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All Souls' Day

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All Souls' Day

All Souls' Day
All Souls' Day by William-Adolphe Bouguereau
Also called Feast of All Souls; Defuncts' Day; Commemoration of the Faithful Departed
Observed by Roman Catholicism
Anglicanism
Eastern Orthodox Church
various Protestant denominations
Liturgical Color Violet or purple or, where customary, black[1]
Type For the souls of all good who have passed
Observances Prayer for the departed, visits to cemeteries, special meals
Date (West) 2 November
(East) Several times during the year
Frequency annual
Related to Samhain, All Saints' Day, Day of the Dead, Halloween

All Souls' Day, in Christianity, is a day commemorating the faithful departed, particularly but not exclusively one's relatives.[2][3] In Western Christianity the annual celebration is now held on 2 November and is associated with All Saints' Day (1 November) and its vigil, Halloween (31 October).[4] In the liturgical books of the western Catholic Church (the Latin Church) it is called the Commemoration of All the Faithful Departed, and is celebrated annually on 2 November, even if this date falls on a Sunday;[5] on this day Catholics pray for the dead.[6] In Anglicanism it is called Commemoration of All Faithful Departed and is an optional celebration; Anglicans view All Souls' Day as an extension of the observance of All Saints' Day and it serves to "remember those who have died", in connection with the theological doctrines of the resurrection of the body and the Communion of Saints.[7][8] In the Eastern Orthodox Church and the associated Eastern Catholic Churches, it is celebrated several times during the year and is not associated with the month of November.

Beliefs and practices associated with All Souls' Day vary widely among Christian churches and denominations.

Byzantine (Greek) Catholic and the Eastern Orthodoxy

Among Eastern Orthodox and Byzantine (Greek) Catholics, there are several All Souls' Days during the year. Most of these fall on Saturday, since Jesus lay in the Tomb on Holy Saturday. These are referred to as Soul Saturdays. They occur on the following occasions:

In the Serbian Orthodox Church there is also a commemoration of the dead on the Saturday closest to the Conception of St. John the Baptist23 September

In Slavic and Greek Churches, all of the Lenten Soul Saturdays are typically observed. In some of the Churches of the Eastern Mediterranean, Meatfare Saturday, Radonitsa and the Saturday before Pentecost are typically observed.

In addition to the Sundays mentioned above, Saturdays throughout the year are days for general commemoration of all saints, and special hymns to all saints are chanted from the Octoechos, unless some greater feast or saint's commemoration occurs.

Roman Catholicism

All Souls' Day, Painting by Jakub Schikaneder, 1888.

Prayer for the dead is a documented practice in Judaism and Christianity. The setting aside of a particular day for praying not for certain named individuals but for whole classes of the departed or for the dead in general cannot be traced to the earliest Christian centuries, but was well established by the end of the first millennium. Prayers for the deceased members of Benedictine monasteries were offered in the week after Pentecost and the practice of praying for the dead at a date near Pentecost was also followed in Spain in the 7th century. Other dates chosen were Epiphany and the anniversary of the death of some well-known saint, as shown by evidence from the beginning of the 9th century. By about 980, 1 October was an established date in Germany. The 11th century saw the introduction of a liturgical commemoration in diocesan calendars. In Milan the date was 16 October until changed in the second half of the 16th century to 2 November. This date, the day after All Saints' Day, was that which Saint Odilo of Cluny chose in the 11th century for all the monasteries dependent on the Abbey of Cluny. From these the 2 November custom spread to other Benedictine monasteries and thence to the Western Church in general.[9]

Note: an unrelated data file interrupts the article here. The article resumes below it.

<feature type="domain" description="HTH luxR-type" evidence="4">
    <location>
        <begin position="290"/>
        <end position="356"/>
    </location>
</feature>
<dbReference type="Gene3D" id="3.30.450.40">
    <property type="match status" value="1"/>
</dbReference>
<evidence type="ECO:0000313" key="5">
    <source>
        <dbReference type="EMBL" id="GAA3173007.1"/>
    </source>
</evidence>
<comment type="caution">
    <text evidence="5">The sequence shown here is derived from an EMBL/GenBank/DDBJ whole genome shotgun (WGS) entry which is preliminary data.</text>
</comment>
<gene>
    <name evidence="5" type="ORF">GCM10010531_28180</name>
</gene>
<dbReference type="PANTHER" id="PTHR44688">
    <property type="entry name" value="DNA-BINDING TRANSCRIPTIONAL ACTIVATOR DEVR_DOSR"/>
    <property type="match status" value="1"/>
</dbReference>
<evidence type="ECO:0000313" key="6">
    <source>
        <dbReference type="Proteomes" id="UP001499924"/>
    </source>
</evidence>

The official name of the celebration in the Roman Rite liturgy is "The Commemoration of All the Faithful Departed".[10] In some countries the celebration is known as the Day of the Dead.

In the Roman Rite as revised in 1969, if 2 November falls on a Sunday, the Mass is of All Souls, but the Liturgy of the Hours is that of the Sunday. However, public celebration of Lauds and Vespers of the Dead with the people participating is permitted. A Sunday celebration of All Souls' Day is not anticipated on Saturday evening, as are a Sunday Mass and that of a solemnity or feast of the Lord that replaces a Sunday. In countries where All Saints' Day is not a holy day of obligation attendance at an evening Mass of All Saints on Saturday 1 November satisfies the Sunday obligation.[9] In every country, the formula of the Mass on that Saturday evening is that of the solemnity of All Saints, which outranks the Sunday of Ordinary Time whose Mass would normally be celebrated on that evening.[9][11] However, in 2014, the United States Conference of Catholic Bishops decided that for that year the Saturday evening (Sunday vigil) Mass in that country was to be that of All Souls.[12]

In England and Wales, where holy days of obligation that fall on a Saturday are transferred to the following day, if 2 November is a Sunday, the solemnity of All Saints is transferred to that date, and All Souls Day is transferred to 3 November.[12] In pre-1970 forms of the Roman Rite, still observed by some, if All Souls Day falls on a Sunday, it is always transferred to 3 November.

Faithful departed may gain indulgence, either plenary or partial indulgence, if the living perform certain acts and meet the specified requirements.[13]:N.15

Anglican Communion

All Souls Anglican Church in the Diocese of Sydney, a parish dedicated to All Souls

In the Anglican Communion, All Souls' Day is known liturgically as the Commemoration of All Faithful Departed, and is an optional observance seen as "an extension of All Saints' Day", the latter of which marks the first day of Allhallowtide.[8][14] Historically and at present, several Anglican churches are dedicated to All Souls. During the English Reformation, the observance of All Souls' Day lapsed, although a new Anglican theological understanding of the day has "led to a widespread acceptance of this commemoration among Anglicans".[15] Patricia Bays, with regard to the Anglican view of All Souls' Day, wrote that:[7]